Many hospitals and specialized treatment centers offer medically assisted detox in which the client stays in monitored treatment in a hospital room for the duration of withdrawal. Once all intake of the drug stops, unpleasant symptoms may emerge in the addicted person; however, many of these symptoms can be controlled with medication. The goal of medically assisted detox is to make withdrawal as easy as possible. Generally, cocaine withdrawal does not involve life-threatening physical withdrawal symptoms; however, psychological withdrawal symptoms can be intense in some cases.
Residential treatment consists of several weeks, or months, in a controlled facility with no access to substances except for medications deemed necessary by a doctor. This time is spent talking to specially trained therapists, attending support groups, and learning how to cope with life outside of the facility without intoxicants. Outpatient programs are more flexible, allowing the client to stay at home as long as they visit the treatment center a certain number of times per week for the same training and therapy as well as regular drug tests.
One of the most important aspects of rehab is screening for co-occurring disorders. It’s common for individuals with substance use disorders to have another mental illness at the same time. These could be part of the cause of the addiction and fuel the behavior. Undiagnosed and untreated physical disorders can also contribute to addiction. It’s important that these other health issues are treated in addition to the substance abuse disorder; otherwise, relapse is likely.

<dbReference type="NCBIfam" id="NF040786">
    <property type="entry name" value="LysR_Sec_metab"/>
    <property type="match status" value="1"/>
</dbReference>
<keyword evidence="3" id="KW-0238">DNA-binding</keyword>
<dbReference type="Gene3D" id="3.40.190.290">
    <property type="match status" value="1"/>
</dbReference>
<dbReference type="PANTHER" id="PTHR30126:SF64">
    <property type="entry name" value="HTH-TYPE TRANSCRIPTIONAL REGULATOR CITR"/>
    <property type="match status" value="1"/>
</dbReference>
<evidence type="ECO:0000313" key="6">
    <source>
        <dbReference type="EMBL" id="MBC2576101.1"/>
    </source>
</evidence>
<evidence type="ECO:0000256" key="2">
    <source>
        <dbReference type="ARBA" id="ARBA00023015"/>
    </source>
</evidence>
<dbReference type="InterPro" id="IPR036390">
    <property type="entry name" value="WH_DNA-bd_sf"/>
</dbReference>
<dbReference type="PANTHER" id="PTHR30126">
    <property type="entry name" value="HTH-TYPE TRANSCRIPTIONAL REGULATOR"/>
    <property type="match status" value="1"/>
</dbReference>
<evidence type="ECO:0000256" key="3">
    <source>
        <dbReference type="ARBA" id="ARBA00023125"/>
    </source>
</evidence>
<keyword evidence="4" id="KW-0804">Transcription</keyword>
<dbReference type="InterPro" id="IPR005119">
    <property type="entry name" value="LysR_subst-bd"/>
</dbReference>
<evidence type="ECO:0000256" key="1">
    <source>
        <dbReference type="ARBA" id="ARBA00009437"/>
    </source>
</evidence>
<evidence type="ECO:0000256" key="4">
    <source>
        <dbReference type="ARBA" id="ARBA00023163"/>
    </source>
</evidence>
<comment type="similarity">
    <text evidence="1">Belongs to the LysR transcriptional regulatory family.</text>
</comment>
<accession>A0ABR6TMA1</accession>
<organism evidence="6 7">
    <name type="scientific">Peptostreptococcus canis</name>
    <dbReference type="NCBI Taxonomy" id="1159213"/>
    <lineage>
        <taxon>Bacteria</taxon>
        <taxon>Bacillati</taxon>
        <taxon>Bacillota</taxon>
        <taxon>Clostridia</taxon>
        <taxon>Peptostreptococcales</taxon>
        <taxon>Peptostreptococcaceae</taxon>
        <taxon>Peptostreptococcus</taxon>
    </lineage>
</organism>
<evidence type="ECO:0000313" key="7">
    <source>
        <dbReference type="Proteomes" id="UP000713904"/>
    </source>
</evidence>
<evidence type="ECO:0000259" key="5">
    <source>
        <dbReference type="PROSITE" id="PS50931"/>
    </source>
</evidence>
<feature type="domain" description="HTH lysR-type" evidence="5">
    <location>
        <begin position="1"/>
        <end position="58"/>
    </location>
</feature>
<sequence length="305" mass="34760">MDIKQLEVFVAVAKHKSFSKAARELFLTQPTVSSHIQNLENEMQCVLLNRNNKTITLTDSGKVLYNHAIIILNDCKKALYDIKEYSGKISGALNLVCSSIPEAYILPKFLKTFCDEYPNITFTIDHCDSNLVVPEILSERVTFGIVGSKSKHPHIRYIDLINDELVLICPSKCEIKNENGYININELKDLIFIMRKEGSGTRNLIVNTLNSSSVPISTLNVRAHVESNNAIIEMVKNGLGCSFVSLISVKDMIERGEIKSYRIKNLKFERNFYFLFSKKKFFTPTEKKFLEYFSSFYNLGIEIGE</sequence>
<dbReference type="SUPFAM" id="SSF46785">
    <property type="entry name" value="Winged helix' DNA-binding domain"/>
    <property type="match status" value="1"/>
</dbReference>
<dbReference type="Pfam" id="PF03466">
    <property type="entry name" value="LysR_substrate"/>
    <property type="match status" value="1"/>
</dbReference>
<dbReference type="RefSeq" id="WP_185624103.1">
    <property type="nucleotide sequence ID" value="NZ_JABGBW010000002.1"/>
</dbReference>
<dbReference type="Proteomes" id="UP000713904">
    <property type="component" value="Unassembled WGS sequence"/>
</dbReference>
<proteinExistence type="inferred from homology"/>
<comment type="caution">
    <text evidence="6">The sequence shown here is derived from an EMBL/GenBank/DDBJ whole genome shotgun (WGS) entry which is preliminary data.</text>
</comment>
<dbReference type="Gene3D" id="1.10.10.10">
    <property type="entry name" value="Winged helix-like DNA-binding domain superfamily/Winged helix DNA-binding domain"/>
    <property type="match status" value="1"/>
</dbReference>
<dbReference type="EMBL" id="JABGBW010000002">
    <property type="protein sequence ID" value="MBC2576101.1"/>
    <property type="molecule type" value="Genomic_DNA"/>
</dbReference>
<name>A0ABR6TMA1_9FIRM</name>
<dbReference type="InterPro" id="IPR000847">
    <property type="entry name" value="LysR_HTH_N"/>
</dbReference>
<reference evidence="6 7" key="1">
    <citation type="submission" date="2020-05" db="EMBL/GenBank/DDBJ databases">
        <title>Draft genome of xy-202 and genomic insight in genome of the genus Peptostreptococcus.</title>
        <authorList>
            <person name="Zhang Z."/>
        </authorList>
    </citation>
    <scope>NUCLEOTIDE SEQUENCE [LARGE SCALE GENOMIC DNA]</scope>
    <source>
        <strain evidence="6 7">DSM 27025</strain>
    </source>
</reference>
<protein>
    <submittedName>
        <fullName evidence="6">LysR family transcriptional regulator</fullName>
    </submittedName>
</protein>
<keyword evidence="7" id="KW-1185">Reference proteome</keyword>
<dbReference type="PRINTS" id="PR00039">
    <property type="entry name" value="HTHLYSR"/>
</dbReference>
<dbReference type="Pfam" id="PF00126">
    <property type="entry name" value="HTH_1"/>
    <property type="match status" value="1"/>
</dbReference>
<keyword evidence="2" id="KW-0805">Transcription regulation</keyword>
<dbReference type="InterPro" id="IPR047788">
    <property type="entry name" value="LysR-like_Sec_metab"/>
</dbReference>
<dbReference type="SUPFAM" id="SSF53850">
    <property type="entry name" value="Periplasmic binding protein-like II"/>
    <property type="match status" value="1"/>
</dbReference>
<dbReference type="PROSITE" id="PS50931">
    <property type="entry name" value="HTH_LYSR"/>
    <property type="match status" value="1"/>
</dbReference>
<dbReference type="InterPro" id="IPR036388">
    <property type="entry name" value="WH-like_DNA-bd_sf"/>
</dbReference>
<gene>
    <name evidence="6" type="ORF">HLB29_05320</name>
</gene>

Addiction to cocaine can be devastating. The nature of the drug makes it so addiction happens fast and is difficult to overcome on one’s own. However, it’s completely possible to live a normal life clean of the drug even after developing an addiction. Seeking out professional treatment is the first step in discovering what led to the substance abuse and how to change one’s situations so that cocaine is no longer needed.